The patellar tendon, in conjunction with the muscles in the front of your thigh, work to straighten the knee. A partial tear makes walking a challenge; a complete tear is a disabling injury that will require surgery.
What causes it?
An injury to the patellar tendon is usually the result of a fall or landing awkwardly from a jump.
How do you know you have it?
A popping or tearing sensation is often felt initially with a patellar tendon tear. Other symptoms include:
- Pain and tenderness
- Inability to straighten the leg
- Buckling of the knee
How we fix it
The OSI orthopedic team is here to listen, discuss your concerns, and examine you for signs and symptoms of a patellar tendon injury. Our goal is to restore knee function so you can enjoy the activities you love. While under our expert care, you may undergo the following:
- Physical exam: Your doctor will discuss your symptoms and general medical history, then examine your knee and see how well you can straighten it, which provides clues to the presence of a patellar tendon tear.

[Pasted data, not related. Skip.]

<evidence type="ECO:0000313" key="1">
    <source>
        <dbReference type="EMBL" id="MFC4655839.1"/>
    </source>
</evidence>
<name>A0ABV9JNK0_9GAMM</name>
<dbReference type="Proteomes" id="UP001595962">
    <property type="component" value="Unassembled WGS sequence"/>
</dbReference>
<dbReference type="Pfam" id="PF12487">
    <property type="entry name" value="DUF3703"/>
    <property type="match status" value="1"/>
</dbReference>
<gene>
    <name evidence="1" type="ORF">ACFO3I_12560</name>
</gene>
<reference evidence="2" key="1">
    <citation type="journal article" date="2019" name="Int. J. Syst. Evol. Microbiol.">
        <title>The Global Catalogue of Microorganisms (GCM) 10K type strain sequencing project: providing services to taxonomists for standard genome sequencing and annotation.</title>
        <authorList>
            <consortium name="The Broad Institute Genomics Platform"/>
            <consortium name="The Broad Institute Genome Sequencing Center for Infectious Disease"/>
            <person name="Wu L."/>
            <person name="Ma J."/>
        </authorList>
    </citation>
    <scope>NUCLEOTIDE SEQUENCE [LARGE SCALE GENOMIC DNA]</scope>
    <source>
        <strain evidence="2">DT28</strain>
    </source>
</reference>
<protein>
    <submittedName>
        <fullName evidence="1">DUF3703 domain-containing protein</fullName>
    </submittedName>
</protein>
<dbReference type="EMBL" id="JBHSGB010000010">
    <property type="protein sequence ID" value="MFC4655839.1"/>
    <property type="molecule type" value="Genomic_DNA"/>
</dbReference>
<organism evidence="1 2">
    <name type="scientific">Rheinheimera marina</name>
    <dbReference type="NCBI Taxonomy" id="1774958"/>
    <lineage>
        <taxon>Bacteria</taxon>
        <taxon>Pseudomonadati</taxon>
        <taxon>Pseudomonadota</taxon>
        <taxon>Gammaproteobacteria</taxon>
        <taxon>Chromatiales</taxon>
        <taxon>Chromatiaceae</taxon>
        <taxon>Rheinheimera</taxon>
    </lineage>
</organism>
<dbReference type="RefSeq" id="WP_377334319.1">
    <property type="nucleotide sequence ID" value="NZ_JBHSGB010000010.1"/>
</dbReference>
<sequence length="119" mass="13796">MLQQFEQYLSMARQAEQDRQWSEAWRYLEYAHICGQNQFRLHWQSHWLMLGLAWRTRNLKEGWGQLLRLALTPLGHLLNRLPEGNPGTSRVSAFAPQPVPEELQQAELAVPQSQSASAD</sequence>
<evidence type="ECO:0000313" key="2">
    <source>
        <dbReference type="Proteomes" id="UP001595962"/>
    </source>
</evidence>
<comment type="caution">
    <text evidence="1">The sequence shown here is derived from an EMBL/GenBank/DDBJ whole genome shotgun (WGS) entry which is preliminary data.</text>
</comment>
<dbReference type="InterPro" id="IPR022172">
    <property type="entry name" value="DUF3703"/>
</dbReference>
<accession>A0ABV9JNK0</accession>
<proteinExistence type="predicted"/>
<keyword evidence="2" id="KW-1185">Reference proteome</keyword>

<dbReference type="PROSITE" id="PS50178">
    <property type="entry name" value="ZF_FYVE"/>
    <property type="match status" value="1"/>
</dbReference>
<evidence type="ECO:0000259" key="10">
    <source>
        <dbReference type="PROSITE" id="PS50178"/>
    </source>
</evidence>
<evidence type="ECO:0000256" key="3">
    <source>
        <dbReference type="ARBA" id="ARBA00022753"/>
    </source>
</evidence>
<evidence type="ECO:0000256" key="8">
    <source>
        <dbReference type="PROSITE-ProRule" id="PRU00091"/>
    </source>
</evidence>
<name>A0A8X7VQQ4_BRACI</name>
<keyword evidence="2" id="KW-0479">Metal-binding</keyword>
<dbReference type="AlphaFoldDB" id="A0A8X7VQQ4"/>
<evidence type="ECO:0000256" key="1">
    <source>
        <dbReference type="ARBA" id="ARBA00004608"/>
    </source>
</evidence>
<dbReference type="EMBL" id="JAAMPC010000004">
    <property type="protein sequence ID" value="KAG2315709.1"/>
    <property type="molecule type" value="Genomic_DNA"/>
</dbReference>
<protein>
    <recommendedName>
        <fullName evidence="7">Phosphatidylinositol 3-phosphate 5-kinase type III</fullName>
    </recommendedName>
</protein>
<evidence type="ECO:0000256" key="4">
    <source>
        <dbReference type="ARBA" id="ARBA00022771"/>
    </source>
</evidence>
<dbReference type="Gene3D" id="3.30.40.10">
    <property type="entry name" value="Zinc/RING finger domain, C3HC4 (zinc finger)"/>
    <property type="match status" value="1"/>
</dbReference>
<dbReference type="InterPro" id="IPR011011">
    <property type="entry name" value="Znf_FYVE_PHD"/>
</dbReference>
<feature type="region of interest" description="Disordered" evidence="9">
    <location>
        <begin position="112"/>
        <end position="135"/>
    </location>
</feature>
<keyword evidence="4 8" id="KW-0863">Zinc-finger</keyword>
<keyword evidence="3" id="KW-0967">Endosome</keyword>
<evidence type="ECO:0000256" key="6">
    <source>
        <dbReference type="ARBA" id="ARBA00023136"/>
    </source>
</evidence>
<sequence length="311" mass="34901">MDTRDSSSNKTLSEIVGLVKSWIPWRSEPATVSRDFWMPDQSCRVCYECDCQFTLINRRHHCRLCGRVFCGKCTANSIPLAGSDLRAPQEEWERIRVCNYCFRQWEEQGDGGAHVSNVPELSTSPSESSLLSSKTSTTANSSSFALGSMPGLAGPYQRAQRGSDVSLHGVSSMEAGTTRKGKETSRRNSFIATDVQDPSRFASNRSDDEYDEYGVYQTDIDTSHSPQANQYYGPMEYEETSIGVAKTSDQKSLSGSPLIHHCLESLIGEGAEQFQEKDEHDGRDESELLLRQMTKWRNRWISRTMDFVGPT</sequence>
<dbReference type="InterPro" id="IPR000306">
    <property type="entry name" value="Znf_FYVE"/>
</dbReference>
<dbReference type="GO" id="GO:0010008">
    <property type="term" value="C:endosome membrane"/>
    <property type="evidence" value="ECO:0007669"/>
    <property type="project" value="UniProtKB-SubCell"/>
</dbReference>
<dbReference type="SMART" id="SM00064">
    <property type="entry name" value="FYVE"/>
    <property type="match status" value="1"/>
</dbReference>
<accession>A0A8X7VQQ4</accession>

- X-rays: X-rays can show the position of the kneecap, which will be out of place with this kind of tear.
- MRI: An MRI can show the location and severity of the tear.
If the patellar tendon tear is small, nonsurgical treatments generally work well:
- Immobilization: A brace will keep the knee straight. Expect 3 to 6 weeks in a brace, most likely with crutches.
- Physical therapy: Specific exercises (first with the brace and then without) to restore flexibility, range of motion and strength.
Most people will need surgery to regain function of the knee. Those requiring surgery typically do better if the tendon is repaired shortly after the injury. Most heal completely from patellar tendon surgery, but there can be long-term weakness even with a successful repair. It may take a year for athletes attempting a return to competitive sports to achieve the former level of function.